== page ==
Annual Report - FY2011
The University of Minnesota Veterinary Diagnostic Laboratory (VDL) is the official laboratory of the Minnesota Board of Animal Health. VDL’s mission is to protect and promote animal and human health through early detection and monitoring of animal diseases. VDL fulfills its mission by identifying emerging diseases, timely reporting of test results, developing new diagnostic methods and training diagnosticians, residents, veterinarians and graduate students. The laboratory is a part of the College of Veterinary Medicine and serves as Minnesota’s only full service laboratory for animal health diagnosis. The VDL is fully accredited by the American Association of Veterinary Laboratory Diagnosticians (AAVLD).
As the official laboratory of the Minnesota Board of Animal Health, the VDL contributes to the economy of Minnesota and surrounding states by responding to outbreaks of animal diseases (e.g., highly pathogenic strains of avian influenza, swine influenza and other zoonotic diseases), thus protecting the livestock and poultry industries. Also, VDL’s faculty is actively involved in research projects on emerging disease identification, new test development and disease prevention.
VDL participates in national laboratory networks and contributes to enhanced animal testing capacity and disease response. VDL is a member of the National Animal Health Laboratory Network (NAHLN), The Food Emergency Response Network (FERN) and the Veterinary Laboratory Response Network (Vet-LRN). VDL is involved in a number of research projects sponsored by USDA in surveillance and diagnosis of animal diseases like Foot and Mouth Disease, Classical Swine Fever, Chronic Wasting Disease and other diseases and threats to the food supply and public health.
During 2010-2011, the VDL received 56,534 accessions for disease investigations. A total of 1,411,863 laboratory tests were conducted at VDL’s St. Paul facility. Although the total accessions submitted for 2010-2011 declined by 6% as compared to those in 2009-2010, total test procedures in 2010-2011 increased by 7% from previous year.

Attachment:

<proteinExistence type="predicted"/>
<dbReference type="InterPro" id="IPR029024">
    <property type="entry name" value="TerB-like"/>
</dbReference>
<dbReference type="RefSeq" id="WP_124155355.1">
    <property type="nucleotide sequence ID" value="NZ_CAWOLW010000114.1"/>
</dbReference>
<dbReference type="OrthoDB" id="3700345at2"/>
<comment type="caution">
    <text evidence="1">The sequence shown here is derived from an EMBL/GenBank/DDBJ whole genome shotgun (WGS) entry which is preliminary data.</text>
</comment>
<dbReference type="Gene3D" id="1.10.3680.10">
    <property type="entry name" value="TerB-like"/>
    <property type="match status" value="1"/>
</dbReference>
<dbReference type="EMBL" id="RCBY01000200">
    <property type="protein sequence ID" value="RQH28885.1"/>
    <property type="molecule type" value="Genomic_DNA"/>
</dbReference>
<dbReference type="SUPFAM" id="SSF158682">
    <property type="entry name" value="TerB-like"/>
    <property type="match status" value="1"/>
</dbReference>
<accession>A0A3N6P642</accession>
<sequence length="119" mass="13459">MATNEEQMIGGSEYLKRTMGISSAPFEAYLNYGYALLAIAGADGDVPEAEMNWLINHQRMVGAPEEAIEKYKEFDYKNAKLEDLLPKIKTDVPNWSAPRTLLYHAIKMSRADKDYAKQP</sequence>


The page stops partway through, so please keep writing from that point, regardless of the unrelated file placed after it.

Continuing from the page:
VDL strives to provide quality services to meet clients’ needs. To maintain and raise customer satisfaction, VDL conducted a client satisfaction survey in May 2011. Clients were asked to evaluate VDL’s performance based on a scale of excellent, good, fair, poor or not applicable on six different parameters. Among those surveyed, 295 existing clients responded with the following results:
- Accuracy of results – 98% chose excellent and good
- Turn-around time – 83% chose excellent and good
- Test availability – 91% chose excellent and good
- Cost – 80% chose excellent and good
- Customer service – 87% chose excellent and good
- Sample submission process – 88% chose excellent and good
As of June 2011 the VDL staff consists of 10.40 full-time equivalent (FTE) faculty members, 5 FTE pathology residents, 74.23 FTE bargaining unit employees and 17 part-time student employees.
Slow economy and continuous budget cuts at both the state and university levels have been a big challenge for VDL’s operation. VDL management has made efforts in cutting and controlling both direct and indirect cost and improving operational efficiency, which has resulted in improved productivity. Payroll expenses declined by 3% in FY11 and declined by 5% in FY10 as compared with previous fiscal years. Also, total FY11 procedure numbers and total external revenue increased by 7.0% and 7.4%, respectively, as compared with those in FY10. VDL fees remained unchanged in FY11. There are no plans to raise fees in the coming year.
VDL is actively seeking an alternative funding model to solve the budget deficit problem, mainly through additional state funding. Currently, VDL user fees account for 82% of the VDL’s estimated $15M total operating budget, which is extremely high when compared to that for other state peer veterinary diagnostic laboratories. For example, in Iowa VDL, user fees account for 65% of total operating budget, and in Wisconsin VDL, only 51%.
Highlight of Accomplishments
- In 2010, we continued our quest to improve influenza A virus surveillance in pigs by providing guidance to USDA on test methodology and sample handling. We supplied the greatest numbers of samples into the voluntary surveillance program and continue to lead the efforts of the entire international swine influenza surveillance network.
- We were integral to two influenza disease investigations in the United States– one involving a human case of H3N2 swine influenza in a man in Pennsylvania and the other a case of swine influenza in a family in MN. In both cases, we provided animal testing, animal viruses, and rapid follow up and sharing of viruses and reagents to state public health laboratories, the National Veterinary Services Laboratory, and the CDC.